Published: 21/11/2002, Volume II2, No. 5832 Page 7
A six-month deadline to introduce cross-charging has come under attack from representatives of NHS and local government management who fear it will create 'adversarial relationships'.
The Community Care (delayed discharges etc) Bill, which proposes fining local authorities if they are responsible for delays discharging patients from hospital, had its first reading in the Commons last Thursday.
It is based on a Swedish model which has led to a reduction in the numbers of patients 'blocking' hospital beds. But that system took two years to develop.
NHS confederation policy manager Janice Miles said: 'In Sweden, they got two years to work it out and the benefit of having it implemented gradually.
We have got six months.
'The real problem is going to be the additional administration and bureaucracy this is going to entail.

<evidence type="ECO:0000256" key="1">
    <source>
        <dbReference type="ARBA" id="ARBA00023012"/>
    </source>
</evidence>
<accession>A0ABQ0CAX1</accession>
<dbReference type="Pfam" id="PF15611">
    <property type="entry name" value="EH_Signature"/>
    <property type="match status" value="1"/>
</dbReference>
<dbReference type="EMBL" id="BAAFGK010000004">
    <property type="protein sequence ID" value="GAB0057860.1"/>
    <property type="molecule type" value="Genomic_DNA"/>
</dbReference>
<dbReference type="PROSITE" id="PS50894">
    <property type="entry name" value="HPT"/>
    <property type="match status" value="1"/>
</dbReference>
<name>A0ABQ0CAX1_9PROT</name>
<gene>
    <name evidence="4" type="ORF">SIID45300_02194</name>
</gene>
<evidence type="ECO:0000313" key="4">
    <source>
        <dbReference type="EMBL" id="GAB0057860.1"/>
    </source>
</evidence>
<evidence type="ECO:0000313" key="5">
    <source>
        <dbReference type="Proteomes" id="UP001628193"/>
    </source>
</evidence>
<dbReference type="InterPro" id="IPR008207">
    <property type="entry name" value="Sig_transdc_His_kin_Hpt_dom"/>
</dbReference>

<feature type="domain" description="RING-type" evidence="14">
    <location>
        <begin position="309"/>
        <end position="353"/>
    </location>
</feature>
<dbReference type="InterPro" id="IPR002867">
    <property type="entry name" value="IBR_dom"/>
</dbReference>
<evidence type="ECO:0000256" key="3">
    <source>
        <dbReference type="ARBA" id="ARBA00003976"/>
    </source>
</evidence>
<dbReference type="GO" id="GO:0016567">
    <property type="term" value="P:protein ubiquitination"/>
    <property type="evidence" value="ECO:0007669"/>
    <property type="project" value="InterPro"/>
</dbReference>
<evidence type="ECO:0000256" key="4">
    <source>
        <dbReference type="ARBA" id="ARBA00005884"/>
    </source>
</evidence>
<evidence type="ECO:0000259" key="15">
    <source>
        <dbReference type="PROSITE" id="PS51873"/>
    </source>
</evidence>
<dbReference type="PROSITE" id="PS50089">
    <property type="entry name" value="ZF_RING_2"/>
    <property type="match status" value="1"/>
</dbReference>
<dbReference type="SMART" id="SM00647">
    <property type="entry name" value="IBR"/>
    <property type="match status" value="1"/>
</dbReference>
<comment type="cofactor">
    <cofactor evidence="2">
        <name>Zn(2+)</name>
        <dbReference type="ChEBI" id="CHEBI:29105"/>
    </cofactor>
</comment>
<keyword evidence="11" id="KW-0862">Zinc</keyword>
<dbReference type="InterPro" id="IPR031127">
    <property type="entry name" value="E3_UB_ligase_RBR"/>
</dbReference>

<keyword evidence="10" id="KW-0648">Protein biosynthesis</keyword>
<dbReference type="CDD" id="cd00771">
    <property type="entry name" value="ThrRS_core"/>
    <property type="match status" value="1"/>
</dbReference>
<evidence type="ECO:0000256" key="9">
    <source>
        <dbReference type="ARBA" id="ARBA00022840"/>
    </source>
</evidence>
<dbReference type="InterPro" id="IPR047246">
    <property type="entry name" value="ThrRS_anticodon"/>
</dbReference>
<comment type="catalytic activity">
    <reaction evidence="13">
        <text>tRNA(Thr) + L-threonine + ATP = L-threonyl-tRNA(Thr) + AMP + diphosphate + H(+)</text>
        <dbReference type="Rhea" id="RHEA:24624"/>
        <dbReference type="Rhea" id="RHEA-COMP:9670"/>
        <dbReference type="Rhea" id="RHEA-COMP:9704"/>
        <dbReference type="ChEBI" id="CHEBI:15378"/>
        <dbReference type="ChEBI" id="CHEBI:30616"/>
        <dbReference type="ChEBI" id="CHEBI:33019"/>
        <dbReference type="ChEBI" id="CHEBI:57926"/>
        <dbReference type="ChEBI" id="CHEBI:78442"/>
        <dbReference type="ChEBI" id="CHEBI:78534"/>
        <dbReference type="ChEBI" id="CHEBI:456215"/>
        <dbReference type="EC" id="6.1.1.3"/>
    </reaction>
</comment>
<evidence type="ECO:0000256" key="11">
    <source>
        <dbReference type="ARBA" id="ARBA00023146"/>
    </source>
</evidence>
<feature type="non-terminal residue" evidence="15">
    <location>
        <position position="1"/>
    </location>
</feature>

From our point of view, we have been given a deadline of April 2003, but we still do not know any details. The bill just set out the broad outline and we were told that the detail would be set out in the regulations.We need to know what they are pretty soon.'
And in a joint response, the NHS Confederation, Local Government Association and Association of Directors of Social Services say the key to tackling delayed discharge 'lies in an incentive regime which spans all local agencies, joint targets and a shared performance-management framework that ensures local co-operation and more integrated care.'
Windsor, Ascot and Maidenhead primary care trust chief executive Philip Burgess said any money accrued from delayed discharge should be ring-fenced and spent on initiatives to keep people out of hospital.